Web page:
The Legend of Ta’ Pinu.

On 22 June 1883, a Gozitan peasant and worker in a field, Karmni Grima, apparently heard a female voice coming from the Chapel Pinu, that she was walking past. The voice was calling her in Maltese, and telling her “Ejja…ejja!” (“Come…come!”) When she entered the chapel, the same voice told her to “recite three Hail Mary’s in honour of the three days that my body rested in the tomb.” Grima kept this event a secret for two years. When she finally told a friend, Francesco Portelli. His response was to say that he too had heard a woman’s voice at about the same time as Grima had. The voice had told him to honor the “Wound of Christ”, which Christ had received while carrying the cross. Shortly after this conversation, Grima’s mother was miraculously healed after invoking the “Madonna ta’ Pinu”.

From 1887 onwards, many pilgrimages were organized to this chapel, and the need for a new, much larger church arose. On 30 May 1920, the foundation stone of the new church was laid. The church was finally consecrated on 13 December 1931, and from that day onwards, the numerous people visiting the church did not cease.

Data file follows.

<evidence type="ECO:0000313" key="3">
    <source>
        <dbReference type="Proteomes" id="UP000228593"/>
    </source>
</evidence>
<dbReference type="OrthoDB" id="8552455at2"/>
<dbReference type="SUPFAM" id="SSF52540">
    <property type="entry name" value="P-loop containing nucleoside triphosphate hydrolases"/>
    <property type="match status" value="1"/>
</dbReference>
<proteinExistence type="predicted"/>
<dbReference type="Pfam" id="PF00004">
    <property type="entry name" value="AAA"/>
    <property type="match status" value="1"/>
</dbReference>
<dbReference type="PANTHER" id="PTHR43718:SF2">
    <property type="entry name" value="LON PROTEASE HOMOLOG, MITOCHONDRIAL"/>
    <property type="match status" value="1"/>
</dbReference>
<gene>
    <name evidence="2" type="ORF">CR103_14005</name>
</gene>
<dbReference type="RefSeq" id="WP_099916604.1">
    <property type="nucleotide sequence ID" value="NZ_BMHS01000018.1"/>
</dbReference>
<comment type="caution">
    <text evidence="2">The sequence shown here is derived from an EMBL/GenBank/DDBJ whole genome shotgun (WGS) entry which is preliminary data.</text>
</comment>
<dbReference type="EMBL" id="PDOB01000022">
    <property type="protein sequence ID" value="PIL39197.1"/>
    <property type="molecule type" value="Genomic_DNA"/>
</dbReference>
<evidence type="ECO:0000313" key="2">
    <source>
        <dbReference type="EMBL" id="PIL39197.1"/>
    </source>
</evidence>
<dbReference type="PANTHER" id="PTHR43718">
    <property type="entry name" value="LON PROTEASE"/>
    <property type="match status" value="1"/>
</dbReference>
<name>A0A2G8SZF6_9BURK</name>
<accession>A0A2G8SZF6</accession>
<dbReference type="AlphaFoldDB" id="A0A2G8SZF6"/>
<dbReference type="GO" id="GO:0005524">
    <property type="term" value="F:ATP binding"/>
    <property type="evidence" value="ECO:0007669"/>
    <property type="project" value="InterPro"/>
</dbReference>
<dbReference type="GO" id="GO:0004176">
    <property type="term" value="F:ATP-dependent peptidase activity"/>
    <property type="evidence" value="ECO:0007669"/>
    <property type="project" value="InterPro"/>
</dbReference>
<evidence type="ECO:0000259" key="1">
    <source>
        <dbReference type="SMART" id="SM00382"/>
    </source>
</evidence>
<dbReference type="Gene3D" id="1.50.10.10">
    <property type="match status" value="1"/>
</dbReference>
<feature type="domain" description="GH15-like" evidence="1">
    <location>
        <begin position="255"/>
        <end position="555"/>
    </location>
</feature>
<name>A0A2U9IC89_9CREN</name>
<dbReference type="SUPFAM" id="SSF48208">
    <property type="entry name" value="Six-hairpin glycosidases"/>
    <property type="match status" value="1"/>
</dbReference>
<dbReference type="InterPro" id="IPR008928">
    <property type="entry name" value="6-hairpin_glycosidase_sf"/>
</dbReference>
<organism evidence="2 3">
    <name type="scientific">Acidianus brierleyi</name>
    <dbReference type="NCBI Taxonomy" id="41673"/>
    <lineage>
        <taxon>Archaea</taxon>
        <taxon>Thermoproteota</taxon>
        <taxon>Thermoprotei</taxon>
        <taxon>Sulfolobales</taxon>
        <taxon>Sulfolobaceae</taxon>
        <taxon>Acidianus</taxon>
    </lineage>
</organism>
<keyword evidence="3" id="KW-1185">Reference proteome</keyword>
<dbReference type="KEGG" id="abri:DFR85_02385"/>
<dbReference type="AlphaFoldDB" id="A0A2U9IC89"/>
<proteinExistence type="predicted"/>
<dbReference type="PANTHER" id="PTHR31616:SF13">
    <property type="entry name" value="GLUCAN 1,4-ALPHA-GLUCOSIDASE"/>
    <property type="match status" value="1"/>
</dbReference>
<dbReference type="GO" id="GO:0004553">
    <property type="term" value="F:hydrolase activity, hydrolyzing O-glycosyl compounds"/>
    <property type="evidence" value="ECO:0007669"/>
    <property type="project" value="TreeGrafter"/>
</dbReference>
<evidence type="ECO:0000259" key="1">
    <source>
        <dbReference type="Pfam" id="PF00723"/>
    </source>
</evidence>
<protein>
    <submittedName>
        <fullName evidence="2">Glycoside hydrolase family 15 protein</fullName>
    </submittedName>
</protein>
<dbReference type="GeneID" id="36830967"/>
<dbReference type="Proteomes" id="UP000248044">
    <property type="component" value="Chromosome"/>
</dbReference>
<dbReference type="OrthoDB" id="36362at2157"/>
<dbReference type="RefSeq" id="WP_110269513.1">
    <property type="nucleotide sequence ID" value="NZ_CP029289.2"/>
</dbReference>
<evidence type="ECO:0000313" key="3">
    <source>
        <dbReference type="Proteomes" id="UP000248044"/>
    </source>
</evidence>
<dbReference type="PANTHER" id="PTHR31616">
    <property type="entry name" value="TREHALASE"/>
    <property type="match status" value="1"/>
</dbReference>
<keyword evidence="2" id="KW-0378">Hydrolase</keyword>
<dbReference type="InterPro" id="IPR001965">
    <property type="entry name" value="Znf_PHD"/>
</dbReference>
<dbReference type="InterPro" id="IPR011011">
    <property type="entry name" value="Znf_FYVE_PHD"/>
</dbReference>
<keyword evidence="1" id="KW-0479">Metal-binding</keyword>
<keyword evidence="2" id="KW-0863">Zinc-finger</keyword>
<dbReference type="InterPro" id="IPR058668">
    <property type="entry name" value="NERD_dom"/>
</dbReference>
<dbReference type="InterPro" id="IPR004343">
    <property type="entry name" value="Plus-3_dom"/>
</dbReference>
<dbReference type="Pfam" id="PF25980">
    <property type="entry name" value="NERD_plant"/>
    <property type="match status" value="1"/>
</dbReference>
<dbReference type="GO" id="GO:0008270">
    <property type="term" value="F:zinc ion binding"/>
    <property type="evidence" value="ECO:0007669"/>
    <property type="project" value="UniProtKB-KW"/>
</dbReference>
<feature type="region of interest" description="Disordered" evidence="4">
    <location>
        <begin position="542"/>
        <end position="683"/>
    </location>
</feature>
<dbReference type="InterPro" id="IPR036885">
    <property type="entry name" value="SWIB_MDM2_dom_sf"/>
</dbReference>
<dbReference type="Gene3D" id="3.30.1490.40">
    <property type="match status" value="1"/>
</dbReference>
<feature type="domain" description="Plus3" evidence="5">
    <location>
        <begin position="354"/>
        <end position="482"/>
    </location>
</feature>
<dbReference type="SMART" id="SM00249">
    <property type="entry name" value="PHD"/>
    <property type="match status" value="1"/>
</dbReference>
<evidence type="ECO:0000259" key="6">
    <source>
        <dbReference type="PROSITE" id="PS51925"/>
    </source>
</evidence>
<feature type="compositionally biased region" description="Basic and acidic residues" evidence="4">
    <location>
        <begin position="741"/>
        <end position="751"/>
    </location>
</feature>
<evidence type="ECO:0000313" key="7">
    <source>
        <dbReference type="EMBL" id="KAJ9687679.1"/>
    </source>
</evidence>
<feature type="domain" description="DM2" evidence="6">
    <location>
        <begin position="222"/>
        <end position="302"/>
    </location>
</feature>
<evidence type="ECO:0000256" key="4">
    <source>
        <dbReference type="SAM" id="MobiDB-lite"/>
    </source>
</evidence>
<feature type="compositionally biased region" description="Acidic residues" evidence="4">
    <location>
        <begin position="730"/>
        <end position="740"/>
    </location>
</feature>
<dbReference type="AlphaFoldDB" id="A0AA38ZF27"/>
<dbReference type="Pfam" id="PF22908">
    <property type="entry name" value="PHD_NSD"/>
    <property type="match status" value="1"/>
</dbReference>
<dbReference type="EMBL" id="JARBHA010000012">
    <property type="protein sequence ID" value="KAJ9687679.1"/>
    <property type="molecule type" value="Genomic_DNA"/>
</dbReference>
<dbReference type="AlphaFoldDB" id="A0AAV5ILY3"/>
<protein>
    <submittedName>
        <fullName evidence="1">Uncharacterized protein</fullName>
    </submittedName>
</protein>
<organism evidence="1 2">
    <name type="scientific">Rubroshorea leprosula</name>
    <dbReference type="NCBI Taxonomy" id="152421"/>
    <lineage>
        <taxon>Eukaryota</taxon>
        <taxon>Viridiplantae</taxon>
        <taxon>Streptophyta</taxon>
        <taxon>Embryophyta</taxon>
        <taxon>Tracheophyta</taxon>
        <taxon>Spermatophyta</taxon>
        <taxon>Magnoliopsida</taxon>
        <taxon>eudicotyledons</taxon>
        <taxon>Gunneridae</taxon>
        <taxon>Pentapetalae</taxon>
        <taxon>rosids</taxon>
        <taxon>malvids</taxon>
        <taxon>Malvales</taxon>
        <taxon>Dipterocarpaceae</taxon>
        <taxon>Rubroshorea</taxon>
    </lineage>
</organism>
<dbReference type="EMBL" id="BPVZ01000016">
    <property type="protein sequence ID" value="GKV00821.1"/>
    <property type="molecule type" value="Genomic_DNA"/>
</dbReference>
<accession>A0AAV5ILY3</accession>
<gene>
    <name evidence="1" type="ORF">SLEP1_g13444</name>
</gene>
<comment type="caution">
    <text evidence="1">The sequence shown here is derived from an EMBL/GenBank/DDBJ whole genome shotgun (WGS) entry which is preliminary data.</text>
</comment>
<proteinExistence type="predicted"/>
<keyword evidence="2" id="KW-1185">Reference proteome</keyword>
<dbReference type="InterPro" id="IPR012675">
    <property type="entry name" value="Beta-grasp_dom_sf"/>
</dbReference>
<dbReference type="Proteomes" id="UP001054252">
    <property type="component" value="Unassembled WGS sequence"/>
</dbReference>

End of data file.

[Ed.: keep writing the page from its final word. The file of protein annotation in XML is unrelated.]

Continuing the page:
An interesting feature of this church is that there is a section at the rear of the building which contains many personal accounts in the form of letters and photographs of the miracles which have occurred in connection with the Blessed Virgin of Ta’ Pinu which does make for fascinating reading.

On the hill opposite Ta’ Pinu, can be found when you climb up it, fourteen stages of the cross, and although it is a steep climb it is well worth it for the view alone, also when you reach the top you come across an amphitheatre and another monument.

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